Marriage and family therapist Rachel D. Miller, LMFT, reminds parents that this conversation is not about changing anybody’s mind. It’s about reaching an agreement on your child’s vaccination. 

Theresa Lyons, family law attorney

Even if parents disagree on the issue, do not put your child in the middle of the dispute or ask your child to choose one parent’s view over the other.

— Theresa Lyons, family law attorney

For some separated parents, a polite conversation is not realistic. In these circumstances, Miller recommends parents use email to discuss vaccination because it allows parents to express their reasoning without interruption.

“Crafting an email gives some time and space to slow the conversation down hopefully keeping it focused on the issue at hand.” She says, “Email provides a record of the discussion should it need to go to court or to court professionals. Utilizing email can also reduce the children’s exposure to their parents’ disagreement.”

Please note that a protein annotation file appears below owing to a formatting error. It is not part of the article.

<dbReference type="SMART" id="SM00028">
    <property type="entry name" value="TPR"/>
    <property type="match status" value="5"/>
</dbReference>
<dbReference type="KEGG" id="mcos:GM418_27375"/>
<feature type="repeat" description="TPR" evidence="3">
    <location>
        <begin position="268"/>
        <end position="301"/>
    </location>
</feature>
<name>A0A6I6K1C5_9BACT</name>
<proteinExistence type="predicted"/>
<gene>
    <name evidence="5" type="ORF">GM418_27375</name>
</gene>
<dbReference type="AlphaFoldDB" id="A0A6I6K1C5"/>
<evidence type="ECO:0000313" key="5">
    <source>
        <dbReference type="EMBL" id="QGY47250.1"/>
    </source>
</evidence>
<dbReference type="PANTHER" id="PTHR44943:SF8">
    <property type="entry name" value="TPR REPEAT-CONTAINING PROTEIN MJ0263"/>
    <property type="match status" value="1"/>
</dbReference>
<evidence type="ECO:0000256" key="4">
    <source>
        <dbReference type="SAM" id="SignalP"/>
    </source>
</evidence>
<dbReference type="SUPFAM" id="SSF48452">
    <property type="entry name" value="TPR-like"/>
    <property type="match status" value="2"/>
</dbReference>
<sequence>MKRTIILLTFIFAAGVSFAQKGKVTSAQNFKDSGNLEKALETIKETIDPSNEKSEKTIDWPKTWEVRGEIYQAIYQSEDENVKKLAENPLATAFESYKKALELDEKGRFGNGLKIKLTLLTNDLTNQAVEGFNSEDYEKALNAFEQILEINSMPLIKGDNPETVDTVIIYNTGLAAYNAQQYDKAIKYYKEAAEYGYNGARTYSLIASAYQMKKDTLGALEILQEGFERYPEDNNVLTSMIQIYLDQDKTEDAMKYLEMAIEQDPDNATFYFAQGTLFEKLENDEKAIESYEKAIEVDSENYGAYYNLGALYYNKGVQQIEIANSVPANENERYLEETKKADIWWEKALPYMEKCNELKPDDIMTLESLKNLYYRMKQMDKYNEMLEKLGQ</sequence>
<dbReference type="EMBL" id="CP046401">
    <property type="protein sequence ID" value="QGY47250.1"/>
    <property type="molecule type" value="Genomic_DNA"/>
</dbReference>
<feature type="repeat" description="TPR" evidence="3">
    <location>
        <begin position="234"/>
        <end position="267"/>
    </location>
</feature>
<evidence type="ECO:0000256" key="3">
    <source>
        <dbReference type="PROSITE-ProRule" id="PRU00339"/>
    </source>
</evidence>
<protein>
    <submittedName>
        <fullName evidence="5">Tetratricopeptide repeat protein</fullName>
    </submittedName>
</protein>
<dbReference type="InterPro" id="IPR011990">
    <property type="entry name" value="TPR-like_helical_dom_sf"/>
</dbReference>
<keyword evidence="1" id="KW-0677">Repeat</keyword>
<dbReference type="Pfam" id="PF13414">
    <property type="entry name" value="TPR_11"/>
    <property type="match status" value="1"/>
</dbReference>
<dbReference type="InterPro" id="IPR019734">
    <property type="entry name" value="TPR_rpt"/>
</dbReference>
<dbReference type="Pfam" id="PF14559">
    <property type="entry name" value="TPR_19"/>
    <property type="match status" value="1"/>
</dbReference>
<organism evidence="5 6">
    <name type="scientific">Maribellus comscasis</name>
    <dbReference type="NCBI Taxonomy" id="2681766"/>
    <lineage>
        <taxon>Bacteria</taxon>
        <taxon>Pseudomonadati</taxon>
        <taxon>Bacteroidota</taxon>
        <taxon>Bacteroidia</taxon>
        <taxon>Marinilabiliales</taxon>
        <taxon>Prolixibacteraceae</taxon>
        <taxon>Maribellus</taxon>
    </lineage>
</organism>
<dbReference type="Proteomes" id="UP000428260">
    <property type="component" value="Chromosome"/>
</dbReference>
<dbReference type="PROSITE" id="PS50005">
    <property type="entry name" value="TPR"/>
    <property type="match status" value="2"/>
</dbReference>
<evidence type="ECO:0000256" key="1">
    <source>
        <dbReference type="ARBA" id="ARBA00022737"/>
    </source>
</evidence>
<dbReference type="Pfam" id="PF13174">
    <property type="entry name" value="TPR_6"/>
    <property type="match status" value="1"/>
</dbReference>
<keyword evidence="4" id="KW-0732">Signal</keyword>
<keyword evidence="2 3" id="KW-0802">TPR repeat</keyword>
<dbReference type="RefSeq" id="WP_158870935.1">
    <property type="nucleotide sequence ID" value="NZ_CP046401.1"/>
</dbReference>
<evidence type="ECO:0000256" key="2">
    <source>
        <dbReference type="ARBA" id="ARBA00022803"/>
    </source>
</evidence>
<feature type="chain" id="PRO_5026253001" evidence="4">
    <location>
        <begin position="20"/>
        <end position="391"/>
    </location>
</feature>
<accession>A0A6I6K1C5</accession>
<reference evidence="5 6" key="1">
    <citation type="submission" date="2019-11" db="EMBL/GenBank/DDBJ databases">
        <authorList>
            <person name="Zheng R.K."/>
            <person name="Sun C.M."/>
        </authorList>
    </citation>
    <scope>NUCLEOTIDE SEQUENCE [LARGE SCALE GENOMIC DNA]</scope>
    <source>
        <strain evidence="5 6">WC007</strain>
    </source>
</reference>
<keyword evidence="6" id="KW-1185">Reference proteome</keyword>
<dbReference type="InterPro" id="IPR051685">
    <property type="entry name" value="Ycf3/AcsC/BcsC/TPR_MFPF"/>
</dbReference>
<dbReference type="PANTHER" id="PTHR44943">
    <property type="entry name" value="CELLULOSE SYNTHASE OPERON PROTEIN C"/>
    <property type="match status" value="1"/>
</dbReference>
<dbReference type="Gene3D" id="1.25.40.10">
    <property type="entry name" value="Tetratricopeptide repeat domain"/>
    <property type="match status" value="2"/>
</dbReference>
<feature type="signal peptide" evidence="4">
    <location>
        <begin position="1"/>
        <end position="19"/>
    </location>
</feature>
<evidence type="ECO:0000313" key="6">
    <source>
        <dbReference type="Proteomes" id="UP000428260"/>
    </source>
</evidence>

Involve Another Person

If you can’t reach an agreement between yourselves, you may need to both sit down with another person to help make a decision. “When [talking it out] fails, parents can themselves designate an outside third party to make the call,” says Lyons.

Your child’s pediatrician is one option. They can answer your questions about the vaccination and explain the risks of COVID-19 illness versus the risks of the vaccine with your child’s personal circumstances in mind.

Miller recommends that if there is any history of domestic violence, coercion, or emotional manipulation in the relationship, it is best to seek professional assistance to manage the conversation. “Utilizing attorneys, mediators, or if there is a family therapist involved in the case who is equipped to facilitate this type of conversation,” she says, “involving them is highly recommended.”